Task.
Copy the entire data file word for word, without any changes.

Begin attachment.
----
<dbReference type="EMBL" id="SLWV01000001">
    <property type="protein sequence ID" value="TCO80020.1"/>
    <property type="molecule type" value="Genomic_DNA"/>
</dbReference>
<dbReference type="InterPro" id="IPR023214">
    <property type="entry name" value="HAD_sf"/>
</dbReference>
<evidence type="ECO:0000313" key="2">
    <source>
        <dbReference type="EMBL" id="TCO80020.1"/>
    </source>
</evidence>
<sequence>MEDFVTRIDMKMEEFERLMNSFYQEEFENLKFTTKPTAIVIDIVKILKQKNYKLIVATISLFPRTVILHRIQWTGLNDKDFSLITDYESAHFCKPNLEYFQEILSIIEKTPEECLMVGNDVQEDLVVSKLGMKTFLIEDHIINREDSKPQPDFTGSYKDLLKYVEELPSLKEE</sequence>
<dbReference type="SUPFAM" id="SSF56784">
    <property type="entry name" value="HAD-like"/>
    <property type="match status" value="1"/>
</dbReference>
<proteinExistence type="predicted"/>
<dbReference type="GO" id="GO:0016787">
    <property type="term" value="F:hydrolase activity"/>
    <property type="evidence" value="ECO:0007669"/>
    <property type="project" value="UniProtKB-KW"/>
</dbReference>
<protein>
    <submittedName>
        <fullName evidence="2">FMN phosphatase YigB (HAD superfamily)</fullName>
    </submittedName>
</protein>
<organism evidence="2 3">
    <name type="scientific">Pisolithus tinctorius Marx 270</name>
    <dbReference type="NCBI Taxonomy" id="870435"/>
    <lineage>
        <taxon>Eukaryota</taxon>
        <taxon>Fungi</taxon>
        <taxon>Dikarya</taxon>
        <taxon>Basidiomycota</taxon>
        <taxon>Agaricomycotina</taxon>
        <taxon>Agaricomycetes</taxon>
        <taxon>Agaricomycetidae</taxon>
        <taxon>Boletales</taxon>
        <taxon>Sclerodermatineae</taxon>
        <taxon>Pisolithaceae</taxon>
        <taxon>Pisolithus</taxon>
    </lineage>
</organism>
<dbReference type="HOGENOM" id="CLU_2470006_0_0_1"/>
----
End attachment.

<dbReference type="EMBL" id="SLWV01000001">
    <property type="protein sequence ID" value="TCO80020.1"/>
    <property type="molecule type" value="Genomic_DNA"/>
</dbReference>
<dbReference type="InterPro" id="IPR023214">
    <property type="entry name" value="HAD_sf"/>
</dbReference>
<evidence type="ECO:0000313" key="2">
    <source>
        <dbReference type="EMBL" id="TCO80020.1"/>
    </source>
</evidence>
<sequence>MEDFVTRIDMKMEEFERLMNSFYQEEFENLKFTTKPTAIVIDIVKILKQKNYKLIVATISLFPRTVILHRIQWTGLNDKDFSLITDYESAHFCKPNLEYFQEILSIIEKTPEECLMVGNDVQEDLVVSKLGMKTFLIEDHIINREDSKPQPDFTGSYKDLLKYVEELPSLKEE</sequence>
<dbReference type="SUPFAM" id="SSF56784">
    <property type="entry name" value="HAD-like"/>
    <property type="match status" value="1"/>
</dbReference>
<proteinExistence type="predicted"/>
<dbReference type="GO" id="GO:0016787">
    <property type="term" value="F:hydrolase activity"/>
    <property type="evidence" value="ECO:0007669"/>
    <property type="project" value="UniProtKB-KW"/>
</dbReference>
<protein>
    <submittedName>
        <fullName evidence="2">FMN phosphatase YigB (HAD superfamily)</fullName>
    </submittedName>
</protein>
<organism evidence="2 3">
    <name type="scientific">Pisolithus tinctorius Marx 270</name>
    <dbReference type="NCBI Taxonomy" id="870435"/>
    <lineage>
        <taxon>Eukaryota</taxon>
        <taxon>Fungi</taxon>
        <taxon>Dikarya</taxon>
        <taxon>Basidiomycota</taxon>
        <taxon>Agaricomycotina</taxon>
        <taxon>Agaricomycetes</taxon>
        <taxon>Agaricomycetidae</taxon>
        <taxon>Boletales</taxon>
        <taxon>Sclerodermatineae</taxon>
        <taxon>Pisolithaceae</taxon>
        <taxon>Pisolithus</taxon>
    </lineage>
</organism>
<dbReference type="HOGENOM" id="CLU_2470006_0_0_1"/>